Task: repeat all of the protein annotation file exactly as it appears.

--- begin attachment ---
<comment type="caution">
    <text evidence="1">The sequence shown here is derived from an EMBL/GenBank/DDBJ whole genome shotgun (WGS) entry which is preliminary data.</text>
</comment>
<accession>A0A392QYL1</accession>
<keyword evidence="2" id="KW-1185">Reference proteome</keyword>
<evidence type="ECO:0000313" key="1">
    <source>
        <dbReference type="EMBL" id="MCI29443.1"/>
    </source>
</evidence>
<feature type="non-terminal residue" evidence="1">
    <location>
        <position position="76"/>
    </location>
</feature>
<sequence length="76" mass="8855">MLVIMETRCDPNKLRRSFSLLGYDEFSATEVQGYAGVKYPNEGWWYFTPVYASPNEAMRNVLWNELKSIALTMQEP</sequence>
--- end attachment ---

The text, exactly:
<comment type="caution">
    <text evidence="1">The sequence shown here is derived from an EMBL/GenBank/DDBJ whole genome shotgun (WGS) entry which is preliminary data.</text>
</comment>
<accession>A0A392QYL1</accession>
<keyword evidence="2" id="KW-1185">Reference proteome</keyword>
<evidence type="ECO:0000313" key="1">
    <source>
        <dbReference type="EMBL" id="MCI29443.1"/>
    </source>
</evidence>
<feature type="non-terminal residue" evidence="1">
    <location>
        <position position="76"/>
    </location>
</feature>
<sequence length="76" mass="8855">MLVIMETRCDPNKLRRSFSLLGYDEFSATEVQGYAGVKYPNEGWWYFTPVYASPNEAMRNVLWNELKSIALTMQEP</sequence>